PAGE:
This notion of "brotherhood" or "sisterhood" has been taken to a level where it dances on the thin line of relevance. (In some sororities and fraternities perhaps, not mine) I understand the inclination to achieve these kinds of bonds with another human being. (Oh really? Then once again, spare us) But should they come at the expense of their foundation? (The foundation is BROTHERHOOD AND SISTERHOOD YOU DUNCE) Is that brotherhood or sisterhood formed only after two individuals endure psychological and physical degradation together? (Degradation? Try completing a task as a team. Standing up for a fellow brother. Merit. Honor. Are these words in your vocabulary?) Or after a nominal fee is paid? (Haven't heard that one before)

The stories I have heard about the initiation processes to these organizations are absolutely ridiculous. (Any story you have heard is likely untrue- secrecy is a tenet of most if not all organizations- I once told a guy I had to kill a bear with only a kitchen knife) No one can tell me that eating an extremely hot pepper and vomiting promotes philanthropy. (Um... no. And no one is ever going to say that eating a pepper and vomiting promote anything other than juvenile humor, connecting the two is the work of a sophomoric journalist, not the Greeks) I don't think I would be very mindful of philanthropy if I was being forced to drink all-American urine/water beer. (If you don't like American beer, then you can get the hell out of the country... communist)

Okay, so perhaps that paragraph was a little rough. I'll tone it down.

What boggles my mind most is the fact that the university takes pride in this community above all other extra-curricular organizations or activities. (1 in 4 people on this campus is Greek... do the math stupid) LMU does its best to ensure that once we leave this place we will be able to lead a successful life. (I don't know if they'd go so far as to say you have a future in writing) However, I don't know how comfortable I would feel about myself if I knew that I got a job over another person because I belonged to the same organization as the guy who was behind the hiring desk. (I'd say "Bitchin' thanks for the job, bro") More specifically, I don't know how comfortable I would feel if I was aware that the guy who is hiring me also had to run up a hill at four in the morning while pounding cheap, warm vodka. (I'd shake his hand, admire his willpower and challenge him to a flip cup game)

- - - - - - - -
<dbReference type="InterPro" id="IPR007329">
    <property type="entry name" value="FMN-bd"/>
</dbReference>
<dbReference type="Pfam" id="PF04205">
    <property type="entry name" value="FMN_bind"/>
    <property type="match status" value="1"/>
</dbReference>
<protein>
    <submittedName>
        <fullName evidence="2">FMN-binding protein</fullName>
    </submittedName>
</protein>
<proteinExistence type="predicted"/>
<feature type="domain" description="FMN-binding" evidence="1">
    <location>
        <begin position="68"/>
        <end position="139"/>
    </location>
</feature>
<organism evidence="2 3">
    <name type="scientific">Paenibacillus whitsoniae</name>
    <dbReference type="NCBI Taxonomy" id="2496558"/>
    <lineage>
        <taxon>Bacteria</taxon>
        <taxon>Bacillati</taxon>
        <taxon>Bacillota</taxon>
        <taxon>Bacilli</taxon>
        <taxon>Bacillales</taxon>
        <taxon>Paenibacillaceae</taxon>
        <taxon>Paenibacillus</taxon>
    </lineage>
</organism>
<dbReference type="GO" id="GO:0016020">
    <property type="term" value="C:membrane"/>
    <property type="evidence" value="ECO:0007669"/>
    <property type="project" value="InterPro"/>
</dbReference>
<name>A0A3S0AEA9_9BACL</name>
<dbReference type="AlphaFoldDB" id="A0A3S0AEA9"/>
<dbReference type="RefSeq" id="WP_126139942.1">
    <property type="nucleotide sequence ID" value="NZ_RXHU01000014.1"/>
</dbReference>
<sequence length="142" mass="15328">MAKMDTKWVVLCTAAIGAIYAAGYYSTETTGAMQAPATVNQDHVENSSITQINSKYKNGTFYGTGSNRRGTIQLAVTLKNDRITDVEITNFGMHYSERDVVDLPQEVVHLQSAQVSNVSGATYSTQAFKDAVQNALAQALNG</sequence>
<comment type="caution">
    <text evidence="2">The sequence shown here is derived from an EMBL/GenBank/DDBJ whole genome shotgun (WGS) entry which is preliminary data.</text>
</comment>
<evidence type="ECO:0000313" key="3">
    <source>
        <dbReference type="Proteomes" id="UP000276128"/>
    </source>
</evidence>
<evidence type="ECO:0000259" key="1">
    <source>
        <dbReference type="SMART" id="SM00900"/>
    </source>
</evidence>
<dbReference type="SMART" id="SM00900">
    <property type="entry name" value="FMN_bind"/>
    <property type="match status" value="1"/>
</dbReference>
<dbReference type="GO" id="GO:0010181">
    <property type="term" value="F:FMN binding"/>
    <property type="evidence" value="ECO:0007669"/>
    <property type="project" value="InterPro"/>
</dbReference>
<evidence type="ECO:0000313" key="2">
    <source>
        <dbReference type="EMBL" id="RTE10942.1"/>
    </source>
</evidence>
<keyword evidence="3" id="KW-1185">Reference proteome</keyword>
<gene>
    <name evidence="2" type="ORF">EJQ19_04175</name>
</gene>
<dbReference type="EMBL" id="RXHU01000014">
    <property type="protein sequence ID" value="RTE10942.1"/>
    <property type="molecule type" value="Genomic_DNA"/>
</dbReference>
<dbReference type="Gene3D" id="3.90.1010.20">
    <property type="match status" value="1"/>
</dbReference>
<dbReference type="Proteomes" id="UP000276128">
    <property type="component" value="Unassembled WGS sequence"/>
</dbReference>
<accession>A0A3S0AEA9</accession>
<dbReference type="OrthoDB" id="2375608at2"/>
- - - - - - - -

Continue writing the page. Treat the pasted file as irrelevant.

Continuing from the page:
Hold on folks, we're actually getting to some semi-coherent points here. Back to Jeremy:

All this is not to say that the Greek community on campus does nothing for the greater community-they do indeed participate in many philanthropic activities. (Way to try and cover your ass... pansy) But are you telling me that the primary motivation for joining a fraternity or sorority is to be active in philanthropy? (NO. NO GODDAMMIT, NO ONE IS SAYING THAT, YOU ARE) Once again, be honest with yourselves people. What was the purpose of the competitive nature of Greek Week? (Actually, I'm an ADG, so I'd rather be caught dead than wearing women's clothing and choreographing a kick line, but you didn't include us in your assessment did you?) Philanthropy? (According to Greek Council, that is indeed one of the main purposes of Greek Week, great fact checking Katie Couric) Or was it something else-namely, the preservation of tradition. (Uh, no. The Greek week of old is nothing like the PC garbage we do nowadays) Those age-old institutions of Budweiser, football and the American dream mainfest themselves in fraternities and sororities. (THIS IS UNRELATED TO YOUR PREMISE, LEARN TO WRITE COHERENTLY) My intention is to merely ask people to truly question their affiliations. Is it you or is it them? Who decides for you what is fun? (Who said Greek week is fun? Greek week is many things, but I'd sure as hell hesitate to call it fun- For ADG, Greek week is nothing but another week being an ADG, which is fun- so there)

I wholeheartedly will assert here that I think college is a time for experimentation and discovery. (I'd wholeheartedly suggest discovering some college writing courses)

Is hanging out with the same group of people and excluding the rest of the student body from parties unless they are female very fun? (Hmm... let's see hanging out with ADGs and friends- CHECK; hanging out with girls- CHECK; excluding Loyolan writers with an axe to grind from all further ADG parties- CHECK) I guess it is if you worship the god of hedonism. (Or you have an average testosterone level...)

I can already anticipate people's thoughts about this. I look forward to the many dissections of my words that are about to take place. (Don't give yourself so much credit... this is sort of a verbal bitch slap)

Well there it is. Well done Jeremy, you really stuck it to us Greeks. Before we pack up our letters and move off campus I might suggest one little thing: Save us the trouble of future hippie tirades and quit pretending to be a journalist.